by Jonathan Blaustein
He was handsome.
That was the first thing the barkeep noticed. Handsome in a country kind of way.
This was no twink.
The young man in the cowboy hat couldn’t have been more than twenty-five; more likely he was just past the legal drinking age. He’d come in about ten minutes before, walked up to the bar with a bow-legged gait, and asked for a Bud draft.
He paid with a five, left a dollar tip, then retreated to a table with a good view of the ladies.
The barkeep was certain he’d kept the last buck to give to one of the girls, so he wouldn’t feel too bad about hunkering down. You’ve got to give them SOMETHING if you want to stare at their tits, and a dollar is something, as opposed to nothing at all.
If this were another bar, in another part of town, the barkeep would have hit on the cowboy. That beer would have been free, so too the next. He was good-looking enough for five free beers, if we’re being honest, but only in another story.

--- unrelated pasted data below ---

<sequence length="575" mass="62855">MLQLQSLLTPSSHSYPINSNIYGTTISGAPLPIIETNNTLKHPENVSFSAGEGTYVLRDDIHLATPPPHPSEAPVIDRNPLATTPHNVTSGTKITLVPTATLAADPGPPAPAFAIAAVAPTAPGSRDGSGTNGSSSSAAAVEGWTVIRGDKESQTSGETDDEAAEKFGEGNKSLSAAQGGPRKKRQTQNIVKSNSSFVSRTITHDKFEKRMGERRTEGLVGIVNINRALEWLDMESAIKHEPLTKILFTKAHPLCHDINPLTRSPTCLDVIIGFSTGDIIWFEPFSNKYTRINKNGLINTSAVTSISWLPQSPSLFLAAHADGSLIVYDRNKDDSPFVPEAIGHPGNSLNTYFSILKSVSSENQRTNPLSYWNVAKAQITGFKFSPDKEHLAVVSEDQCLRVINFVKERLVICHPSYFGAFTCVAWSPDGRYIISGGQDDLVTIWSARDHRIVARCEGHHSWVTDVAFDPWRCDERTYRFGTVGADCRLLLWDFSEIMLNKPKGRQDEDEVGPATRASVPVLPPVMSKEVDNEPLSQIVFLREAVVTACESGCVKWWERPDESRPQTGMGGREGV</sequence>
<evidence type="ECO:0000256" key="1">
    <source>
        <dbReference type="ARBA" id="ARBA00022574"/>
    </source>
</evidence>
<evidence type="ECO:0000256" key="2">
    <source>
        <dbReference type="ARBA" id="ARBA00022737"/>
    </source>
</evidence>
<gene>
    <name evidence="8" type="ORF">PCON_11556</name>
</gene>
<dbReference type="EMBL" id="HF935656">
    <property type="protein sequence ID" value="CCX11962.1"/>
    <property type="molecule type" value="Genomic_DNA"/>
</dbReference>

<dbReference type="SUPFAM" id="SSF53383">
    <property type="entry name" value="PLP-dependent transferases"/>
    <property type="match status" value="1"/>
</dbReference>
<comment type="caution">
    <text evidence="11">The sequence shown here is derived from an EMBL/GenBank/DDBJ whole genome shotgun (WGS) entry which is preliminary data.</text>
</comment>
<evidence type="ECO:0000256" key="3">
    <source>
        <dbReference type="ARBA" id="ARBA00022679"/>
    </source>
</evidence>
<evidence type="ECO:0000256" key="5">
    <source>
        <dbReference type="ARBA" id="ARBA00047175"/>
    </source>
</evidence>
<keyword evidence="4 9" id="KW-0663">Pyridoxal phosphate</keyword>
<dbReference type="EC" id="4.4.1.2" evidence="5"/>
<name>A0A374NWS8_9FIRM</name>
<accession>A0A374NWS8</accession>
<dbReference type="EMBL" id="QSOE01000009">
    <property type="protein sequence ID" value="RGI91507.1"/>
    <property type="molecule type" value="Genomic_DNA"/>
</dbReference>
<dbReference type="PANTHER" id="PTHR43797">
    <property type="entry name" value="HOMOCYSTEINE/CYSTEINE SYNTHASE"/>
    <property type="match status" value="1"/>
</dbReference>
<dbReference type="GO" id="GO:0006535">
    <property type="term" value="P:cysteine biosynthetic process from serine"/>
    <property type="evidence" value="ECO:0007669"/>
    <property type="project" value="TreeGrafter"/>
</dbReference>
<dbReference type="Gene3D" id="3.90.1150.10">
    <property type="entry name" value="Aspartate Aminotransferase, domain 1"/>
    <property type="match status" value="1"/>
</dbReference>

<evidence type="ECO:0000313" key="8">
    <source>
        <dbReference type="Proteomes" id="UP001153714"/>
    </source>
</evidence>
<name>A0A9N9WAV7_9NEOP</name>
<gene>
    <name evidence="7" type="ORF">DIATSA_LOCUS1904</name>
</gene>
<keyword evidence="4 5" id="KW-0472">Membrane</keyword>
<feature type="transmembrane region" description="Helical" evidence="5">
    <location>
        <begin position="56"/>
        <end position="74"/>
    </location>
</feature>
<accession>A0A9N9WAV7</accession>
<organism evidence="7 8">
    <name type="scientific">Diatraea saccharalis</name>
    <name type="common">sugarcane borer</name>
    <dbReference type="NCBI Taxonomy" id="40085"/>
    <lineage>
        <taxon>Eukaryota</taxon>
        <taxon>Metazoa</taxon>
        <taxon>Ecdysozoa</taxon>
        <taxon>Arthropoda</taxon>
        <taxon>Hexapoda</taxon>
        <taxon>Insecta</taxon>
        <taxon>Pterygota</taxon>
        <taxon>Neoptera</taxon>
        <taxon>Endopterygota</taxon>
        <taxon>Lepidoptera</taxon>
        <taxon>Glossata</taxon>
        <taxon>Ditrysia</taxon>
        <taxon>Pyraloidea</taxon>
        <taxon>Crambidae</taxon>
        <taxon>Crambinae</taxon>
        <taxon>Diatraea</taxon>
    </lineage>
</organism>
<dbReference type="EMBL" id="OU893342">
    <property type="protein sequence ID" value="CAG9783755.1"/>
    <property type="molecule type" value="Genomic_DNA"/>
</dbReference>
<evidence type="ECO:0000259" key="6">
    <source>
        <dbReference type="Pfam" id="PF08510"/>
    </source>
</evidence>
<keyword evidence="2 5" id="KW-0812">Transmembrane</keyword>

In this one, the cowboy was clearly straight, so the barkeep could do nothing but cop the occasional stare.
The music was too loud, just like every other night. Some sailor just walked in with a handful of buddies, only this one looked like he was trying to fit in. A more promising candidate, that’s for sure.
The barkeep was actually ogling the sailor when the cowboy came back to the bar.
“Excuse me, sir,” he said.
“What can I do for you, cowboy?”
“Well, sir, I find myself in a bit of a predicament, you might say.”
“Well, sir, you see, the problem is, I’m not exactly supposed to be here.”
“You don’t say?”
“No, sir. I just came up here to town to arrange the sale of my family’s almond crop. We’ve got a farm out there in the Central Valley.”
“I never would have known.”
“Well, that’s kind of you to say, sir. But my Pa, he don’t take kindly to me frequenting these types of establishment. He thinks it’s a waste of money.”
“It takes all kinds.”
“Well, that’s how I feel about it, but my Pa don’t exactly agree. You see, the reason I came up here to talk to you is that I’m supposed to be home right about now, but here I am.”
“You’re right here in front of me, handsome.”